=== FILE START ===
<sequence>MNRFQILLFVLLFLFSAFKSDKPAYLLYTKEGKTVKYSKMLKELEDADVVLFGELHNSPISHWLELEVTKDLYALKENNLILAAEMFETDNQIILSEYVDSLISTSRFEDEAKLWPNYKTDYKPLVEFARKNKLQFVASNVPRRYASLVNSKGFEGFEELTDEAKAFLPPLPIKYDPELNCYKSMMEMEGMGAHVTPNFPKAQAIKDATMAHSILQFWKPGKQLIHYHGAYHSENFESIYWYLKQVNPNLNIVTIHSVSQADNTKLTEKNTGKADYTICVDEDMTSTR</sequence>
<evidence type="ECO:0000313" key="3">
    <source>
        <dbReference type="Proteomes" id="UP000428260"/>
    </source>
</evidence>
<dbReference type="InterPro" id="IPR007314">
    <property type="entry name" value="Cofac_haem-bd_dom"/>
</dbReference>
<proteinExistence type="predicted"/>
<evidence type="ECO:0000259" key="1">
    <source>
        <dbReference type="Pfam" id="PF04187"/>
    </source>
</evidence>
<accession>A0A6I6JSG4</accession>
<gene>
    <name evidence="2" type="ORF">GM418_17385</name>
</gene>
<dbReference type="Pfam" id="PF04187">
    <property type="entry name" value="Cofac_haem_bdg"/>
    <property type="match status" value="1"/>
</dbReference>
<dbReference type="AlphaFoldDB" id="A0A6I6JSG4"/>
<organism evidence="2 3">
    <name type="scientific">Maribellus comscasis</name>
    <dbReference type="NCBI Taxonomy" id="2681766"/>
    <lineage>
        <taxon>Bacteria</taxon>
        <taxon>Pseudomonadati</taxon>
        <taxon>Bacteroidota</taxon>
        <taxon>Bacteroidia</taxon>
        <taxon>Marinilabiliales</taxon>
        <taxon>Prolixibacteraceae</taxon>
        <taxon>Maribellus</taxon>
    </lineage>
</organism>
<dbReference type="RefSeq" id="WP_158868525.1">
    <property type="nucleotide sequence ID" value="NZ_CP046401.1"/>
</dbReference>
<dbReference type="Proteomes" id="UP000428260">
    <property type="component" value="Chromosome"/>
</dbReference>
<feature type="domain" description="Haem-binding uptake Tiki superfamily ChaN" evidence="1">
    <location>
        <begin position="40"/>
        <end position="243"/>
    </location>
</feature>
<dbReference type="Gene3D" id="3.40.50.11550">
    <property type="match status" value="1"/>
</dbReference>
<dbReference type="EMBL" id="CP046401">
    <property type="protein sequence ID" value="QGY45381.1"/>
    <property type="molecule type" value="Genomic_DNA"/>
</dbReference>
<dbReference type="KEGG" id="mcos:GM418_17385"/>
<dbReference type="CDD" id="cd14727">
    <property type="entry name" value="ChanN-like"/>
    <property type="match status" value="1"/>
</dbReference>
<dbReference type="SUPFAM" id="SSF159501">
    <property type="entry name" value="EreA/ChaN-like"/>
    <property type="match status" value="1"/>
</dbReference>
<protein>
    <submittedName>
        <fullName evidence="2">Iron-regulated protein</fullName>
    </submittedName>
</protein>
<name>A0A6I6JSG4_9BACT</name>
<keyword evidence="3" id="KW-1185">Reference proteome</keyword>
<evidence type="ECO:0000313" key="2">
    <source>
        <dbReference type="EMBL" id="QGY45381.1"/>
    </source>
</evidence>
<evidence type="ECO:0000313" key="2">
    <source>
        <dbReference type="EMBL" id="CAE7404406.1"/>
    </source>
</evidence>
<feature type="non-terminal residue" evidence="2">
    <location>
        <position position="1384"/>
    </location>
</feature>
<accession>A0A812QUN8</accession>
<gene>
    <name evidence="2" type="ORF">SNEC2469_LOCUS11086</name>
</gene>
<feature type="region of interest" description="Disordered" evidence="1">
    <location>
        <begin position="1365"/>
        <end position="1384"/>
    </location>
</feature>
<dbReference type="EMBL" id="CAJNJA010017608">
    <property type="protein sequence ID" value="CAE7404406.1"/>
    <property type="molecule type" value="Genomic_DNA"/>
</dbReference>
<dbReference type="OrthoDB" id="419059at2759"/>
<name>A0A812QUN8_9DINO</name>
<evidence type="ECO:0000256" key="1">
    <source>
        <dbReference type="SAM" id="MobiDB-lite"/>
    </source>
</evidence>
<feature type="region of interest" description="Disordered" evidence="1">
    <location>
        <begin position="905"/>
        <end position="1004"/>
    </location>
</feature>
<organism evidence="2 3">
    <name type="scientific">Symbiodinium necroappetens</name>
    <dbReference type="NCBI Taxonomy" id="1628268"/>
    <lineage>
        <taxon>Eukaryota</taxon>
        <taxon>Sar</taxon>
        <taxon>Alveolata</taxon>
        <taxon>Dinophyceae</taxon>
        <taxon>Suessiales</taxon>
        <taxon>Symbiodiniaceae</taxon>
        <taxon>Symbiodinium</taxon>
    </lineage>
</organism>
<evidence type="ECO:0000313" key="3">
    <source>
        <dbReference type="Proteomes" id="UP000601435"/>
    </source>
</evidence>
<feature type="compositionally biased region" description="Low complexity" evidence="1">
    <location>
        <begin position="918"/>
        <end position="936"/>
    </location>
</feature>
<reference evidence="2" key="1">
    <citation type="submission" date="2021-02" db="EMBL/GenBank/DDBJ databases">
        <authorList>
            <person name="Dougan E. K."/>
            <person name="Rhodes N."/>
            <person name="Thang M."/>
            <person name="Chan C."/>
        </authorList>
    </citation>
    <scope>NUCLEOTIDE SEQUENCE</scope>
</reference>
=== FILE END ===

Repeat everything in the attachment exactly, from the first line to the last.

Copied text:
<sequence>MNRFQILLFVLLFLFSAFKSDKPAYLLYTKEGKTVKYSKMLKELEDADVVLFGELHNSPISHWLELEVTKDLYALKENNLILAAEMFETDNQIILSEYVDSLISTSRFEDEAKLWPNYKTDYKPLVEFARKNKLQFVASNVPRRYASLVNSKGFEGFEELTDEAKAFLPPLPIKYDPELNCYKSMMEMEGMGAHVTPNFPKAQAIKDATMAHSILQFWKPGKQLIHYHGAYHSENFESIYWYLKQVNPNLNIVTIHSVSQADNTKLTEKNTGKADYTICVDEDMTSTR</sequence>
<evidence type="ECO:0000313" key="3">
    <source>
        <dbReference type="Proteomes" id="UP000428260"/>
    </source>
</evidence>
<dbReference type="InterPro" id="IPR007314">
    <property type="entry name" value="Cofac_haem-bd_dom"/>
</dbReference>
<proteinExistence type="predicted"/>
<evidence type="ECO:0000259" key="1">
    <source>
        <dbReference type="Pfam" id="PF04187"/>
    </source>
</evidence>
<accession>A0A6I6JSG4</accession>
<gene>
    <name evidence="2" type="ORF">GM418_17385</name>
</gene>
<dbReference type="Pfam" id="PF04187">
    <property type="entry name" value="Cofac_haem_bdg"/>
    <property type="match status" value="1"/>
</dbReference>
<dbReference type="AlphaFoldDB" id="A0A6I6JSG4"/>
<organism evidence="2 3">
    <name type="scientific">Maribellus comscasis</name>
    <dbReference type="NCBI Taxonomy" id="2681766"/>
    <lineage>
        <taxon>Bacteria</taxon>
        <taxon>Pseudomonadati</taxon>
        <taxon>Bacteroidota</taxon>
        <taxon>Bacteroidia</taxon>
        <taxon>Marinilabiliales</taxon>
        <taxon>Prolixibacteraceae</taxon>
        <taxon>Maribellus</taxon>
    </lineage>
</organism>
<dbReference type="RefSeq" id="WP_158868525.1">
    <property type="nucleotide sequence ID" value="NZ_CP046401.1"/>
</dbReference>
<dbReference type="Proteomes" id="UP000428260">
    <property type="component" value="Chromosome"/>
</dbReference>
<feature type="domain" description="Haem-binding uptake Tiki superfamily ChaN" evidence="1">
    <location>
        <begin position="40"/>
        <end position="243"/>
    </location>
</feature>
<dbReference type="Gene3D" id="3.40.50.11550">
    <property type="match status" value="1"/>
</dbReference>
<dbReference type="EMBL" id="CP046401">
    <property type="protein sequence ID" value="QGY45381.1"/>
    <property type="molecule type" value="Genomic_DNA"/>
</dbReference>
<dbReference type="KEGG" id="mcos:GM418_17385"/>
<dbReference type="CDD" id="cd14727">
    <property type="entry name" value="ChanN-like"/>
    <property type="match status" value="1"/>
</dbReference>
<dbReference type="SUPFAM" id="SSF159501">
    <property type="entry name" value="EreA/ChaN-like"/>
    <property type="match status" value="1"/>
</dbReference>
<protein>
    <submittedName>
        <fullName evidence="2">Iron-regulated protein</fullName>
    </submittedName>
</protein>
<name>A0A6I6JSG4_9BACT</name>
<keyword evidence="3" id="KW-1185">Reference proteome</keyword>
<evidence type="ECO:0000313" key="2">
    <source>
        <dbReference type="EMBL" id="QGY45381.1"/>
    </source>
</evidence>
<evidence type="ECO:0000313" key="2">
    <source>
        <dbReference type="EMBL" id="CAE7404406.1"/>
    </source>
</evidence>
<feature type="non-terminal residue" evidence="2">
    <location>
        <position position="1384"/>
    </location>
</feature>
<accession>A0A812QUN8</accession>
<gene>
    <name evidence="2" type="ORF">SNEC2469_LOCUS11086</name>
</gene>
<feature type="region of interest" description="Disordered" evidence="1">
    <location>
        <begin position="1365"/>
        <end position="1384"/>
    </location>
</feature>
<dbReference type="EMBL" id="CAJNJA010017608">
    <property type="protein sequence ID" value="CAE7404406.1"/>
    <property type="molecule type" value="Genomic_DNA"/>
</dbReference>
<dbReference type="OrthoDB" id="419059at2759"/>
<name>A0A812QUN8_9DINO</name>
<evidence type="ECO:0000256" key="1">
    <source>
        <dbReference type="SAM" id="MobiDB-lite"/>
    </source>
</evidence>
<feature type="region of interest" description="Disordered" evidence="1">
    <location>
        <begin position="905"/>
        <end position="1004"/>
    </location>
</feature>
<organism evidence="2 3">
    <name type="scientific">Symbiodinium necroappetens</name>
    <dbReference type="NCBI Taxonomy" id="1628268"/>
    <lineage>
        <taxon>Eukaryota</taxon>
        <taxon>Sar</taxon>
        <taxon>Alveolata</taxon>
        <taxon>Dinophyceae</taxon>
        <taxon>Suessiales</taxon>
        <taxon>Symbiodiniaceae</taxon>
        <taxon>Symbiodinium</taxon>
    </lineage>
</organism>
<evidence type="ECO:0000313" key="3">
    <source>
        <dbReference type="Proteomes" id="UP000601435"/>
    </source>
</evidence>
<feature type="compositionally biased region" description="Low complexity" evidence="1">
    <location>
        <begin position="918"/>
        <end position="936"/>
    </location>
</feature>
<reference evidence="2" key="1">
    <citation type="submission" date="2021-02" db="EMBL/GenBank/DDBJ databases">
        <authorList>
            <person name="Dougan E. K."/>
            <person name="Rhodes N."/>
            <person name="Thang M."/>
            <person name="Chan C."/>
        </authorList>
    </citation>
    <scope>NUCLEOTIDE SEQUENCE</scope>
</reference>